CLOSE

Now Commenting On:

Cubs boast seven players among Top 100 Prospects

Baez, Bryant, Almora in top 20; Edwards, Soler, Alcantara, Johnson round out list

Cubs boast seven players among Top 100 Prospects

CHICAGO -- The one question Albert Almora and other Cubs prospects have heard over and over since joining the team is "When?"

When will Almora be playing in the big leagues? When will Javier Baez get there? Or Kris Bryant?

More

Almora, Baez or Bryant may not be able to answer right now, but they could soon. One thing is certain: the three players are not only top prospects in the Cubs' system, but also highly regarded in the game.

Baez, Bryant and Almora rank Nos. 7, 9 and 18, respectively, among MLBPipeline.com's Top 100 Prospects, released Thursday. The Cubs are the only team with three players in the top 20, and they have seven players in the Top 100. Joining Baez, Bryant and Almora are C.J. Edwards, who is ranked No. 42; Jorge Soler No. 49; Arismendy Alcantara No. 89; and Pierce Johnson No. 100.

Only the Red Sox have more prospects in the Top 100, with nine. The Astros also have seven.

"With the players who have been discussed and talked a lot about, we have multiple guys who have the ability to get [to the big leagues] and be stars," said Jason McLeod, Cubs director of scouting and player development. "That makes me feel really good. History tells me that not all of them will become the player we think they're going to be or that they could be, but we have more volume of those impact-type players. That makes you feel good as an organization."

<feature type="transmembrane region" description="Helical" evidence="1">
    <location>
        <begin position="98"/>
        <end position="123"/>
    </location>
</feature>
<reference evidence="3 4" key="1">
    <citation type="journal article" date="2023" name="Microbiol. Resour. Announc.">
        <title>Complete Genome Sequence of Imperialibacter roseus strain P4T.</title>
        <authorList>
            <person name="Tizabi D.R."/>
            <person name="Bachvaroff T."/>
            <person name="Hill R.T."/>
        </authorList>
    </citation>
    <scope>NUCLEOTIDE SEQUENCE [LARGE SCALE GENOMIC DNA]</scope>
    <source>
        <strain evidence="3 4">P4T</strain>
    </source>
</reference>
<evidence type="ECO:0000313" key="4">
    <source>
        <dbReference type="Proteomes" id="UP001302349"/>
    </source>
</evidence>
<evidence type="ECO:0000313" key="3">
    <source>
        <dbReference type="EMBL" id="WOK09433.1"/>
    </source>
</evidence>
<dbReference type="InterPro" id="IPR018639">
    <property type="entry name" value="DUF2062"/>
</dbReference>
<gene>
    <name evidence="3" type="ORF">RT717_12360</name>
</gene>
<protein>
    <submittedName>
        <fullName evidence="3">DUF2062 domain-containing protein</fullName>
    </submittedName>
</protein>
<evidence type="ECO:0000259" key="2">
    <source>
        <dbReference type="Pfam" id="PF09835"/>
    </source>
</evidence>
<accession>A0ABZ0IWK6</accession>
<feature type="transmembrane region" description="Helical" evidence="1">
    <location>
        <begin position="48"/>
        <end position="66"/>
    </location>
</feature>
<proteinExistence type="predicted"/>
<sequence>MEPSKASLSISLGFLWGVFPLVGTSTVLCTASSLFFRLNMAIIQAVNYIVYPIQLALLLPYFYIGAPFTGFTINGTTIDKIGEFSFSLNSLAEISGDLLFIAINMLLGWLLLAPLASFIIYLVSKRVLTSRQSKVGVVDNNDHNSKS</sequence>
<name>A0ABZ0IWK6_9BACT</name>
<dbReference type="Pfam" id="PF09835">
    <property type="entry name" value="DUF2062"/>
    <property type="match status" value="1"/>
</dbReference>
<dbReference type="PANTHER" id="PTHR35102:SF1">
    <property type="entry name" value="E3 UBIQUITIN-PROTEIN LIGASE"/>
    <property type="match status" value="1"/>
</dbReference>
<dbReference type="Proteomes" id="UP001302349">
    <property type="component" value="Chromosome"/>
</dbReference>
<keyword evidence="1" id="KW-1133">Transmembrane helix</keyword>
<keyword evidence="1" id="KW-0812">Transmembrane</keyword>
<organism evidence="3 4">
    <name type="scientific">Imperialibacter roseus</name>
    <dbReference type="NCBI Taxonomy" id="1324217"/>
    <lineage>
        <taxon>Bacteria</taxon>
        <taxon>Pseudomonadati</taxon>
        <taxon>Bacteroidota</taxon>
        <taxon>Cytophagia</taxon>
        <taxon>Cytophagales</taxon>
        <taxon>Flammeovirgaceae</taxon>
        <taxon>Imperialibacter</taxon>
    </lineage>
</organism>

The annual ranking of baseball's biggest and brightest young talent is assembled by MLBPipeline.com Draft and prospect experts Jonathan Mayo and Jim Callis, who compile input from industry sources, including scouts and scouting directors. It is based on analysis of players' skill sets, upsides, proximity to the Majors and potential immediate impact to their teams. The list, which is one of several prospect rankings on MLBPipeline.com's Prospect Watch, only includes players with rookie status in 2014.

The Cubs totaled 393 "Prospect Points," third-highest among the 30 Major League teams, and trailing only the Astros (439) and Red Sox (436). Here's how the rankings work: A player listed as No. 1 on the Top 100 list receives 100 "Prospect Points," No. 2 gets 99, and so on. This is not a ranking of the Cubs' farm system. So, Baez received 94 points; Bryant 92; Almora 83; Edwards 59; Soler 52; Alcantara 12; and Johnson one.

All that matters to the Cubs' prospects is continuing their development and being able to someday call Wrigley Field home. Players taking part in the rookie development camp were asked during a Cubs Convention panel discussion where they expected to open the 2014 season. None responded immediately, and Almora explained why.

"Our angle is the big leagues," the outfielder said.

Baez, 21, who was the Cubs' Minor League Player of the Year in 2013, is getting closer. The shortstop combined to bat .282 at Class A Advanced Daytona and Double-A Tennessee with 37 home runs and 111 RBIs.